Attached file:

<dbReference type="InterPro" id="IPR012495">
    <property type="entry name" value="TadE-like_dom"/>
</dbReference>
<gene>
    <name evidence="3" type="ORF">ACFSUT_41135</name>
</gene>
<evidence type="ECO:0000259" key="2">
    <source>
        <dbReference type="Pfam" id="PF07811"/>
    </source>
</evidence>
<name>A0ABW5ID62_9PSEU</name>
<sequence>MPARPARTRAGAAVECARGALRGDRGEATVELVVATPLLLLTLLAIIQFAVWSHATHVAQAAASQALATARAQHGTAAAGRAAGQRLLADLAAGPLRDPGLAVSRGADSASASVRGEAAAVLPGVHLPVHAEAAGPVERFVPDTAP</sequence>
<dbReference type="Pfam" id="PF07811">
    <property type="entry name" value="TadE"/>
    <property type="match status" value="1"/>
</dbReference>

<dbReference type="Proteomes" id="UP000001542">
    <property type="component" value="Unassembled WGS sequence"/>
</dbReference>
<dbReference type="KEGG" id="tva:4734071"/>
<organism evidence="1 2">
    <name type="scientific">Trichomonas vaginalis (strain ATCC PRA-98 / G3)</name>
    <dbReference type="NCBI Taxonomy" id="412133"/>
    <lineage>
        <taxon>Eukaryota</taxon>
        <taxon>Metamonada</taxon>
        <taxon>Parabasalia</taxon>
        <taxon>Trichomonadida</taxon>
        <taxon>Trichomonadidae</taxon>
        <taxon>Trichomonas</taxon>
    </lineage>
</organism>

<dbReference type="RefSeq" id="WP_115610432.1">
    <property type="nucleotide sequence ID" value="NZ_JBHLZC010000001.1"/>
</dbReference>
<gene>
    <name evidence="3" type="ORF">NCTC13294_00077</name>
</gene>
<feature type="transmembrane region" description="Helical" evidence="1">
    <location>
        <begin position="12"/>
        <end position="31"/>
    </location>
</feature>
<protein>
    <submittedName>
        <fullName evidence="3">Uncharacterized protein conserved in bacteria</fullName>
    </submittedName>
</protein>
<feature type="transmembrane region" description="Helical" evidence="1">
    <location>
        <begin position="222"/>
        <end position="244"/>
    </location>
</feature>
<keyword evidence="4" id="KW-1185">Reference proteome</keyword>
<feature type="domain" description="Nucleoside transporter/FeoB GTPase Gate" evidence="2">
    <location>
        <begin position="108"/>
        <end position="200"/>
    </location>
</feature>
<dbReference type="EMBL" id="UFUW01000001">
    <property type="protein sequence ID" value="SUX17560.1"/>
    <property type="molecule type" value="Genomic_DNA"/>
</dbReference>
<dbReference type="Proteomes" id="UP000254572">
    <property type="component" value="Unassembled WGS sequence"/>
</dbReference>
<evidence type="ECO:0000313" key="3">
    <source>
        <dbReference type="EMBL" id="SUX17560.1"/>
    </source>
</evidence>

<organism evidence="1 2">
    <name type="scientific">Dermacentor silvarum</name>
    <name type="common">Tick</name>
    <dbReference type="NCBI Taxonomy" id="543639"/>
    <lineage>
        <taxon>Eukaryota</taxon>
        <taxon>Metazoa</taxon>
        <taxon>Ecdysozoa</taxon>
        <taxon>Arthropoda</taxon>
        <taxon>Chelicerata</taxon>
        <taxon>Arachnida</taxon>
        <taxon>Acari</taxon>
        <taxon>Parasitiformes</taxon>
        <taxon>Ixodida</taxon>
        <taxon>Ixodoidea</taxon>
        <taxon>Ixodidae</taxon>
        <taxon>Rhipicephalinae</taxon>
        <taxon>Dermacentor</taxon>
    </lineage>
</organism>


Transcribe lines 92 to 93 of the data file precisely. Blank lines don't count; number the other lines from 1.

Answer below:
        <taxon>Rhipicephalinae</taxon>
        <taxon>Dermacentor</taxon>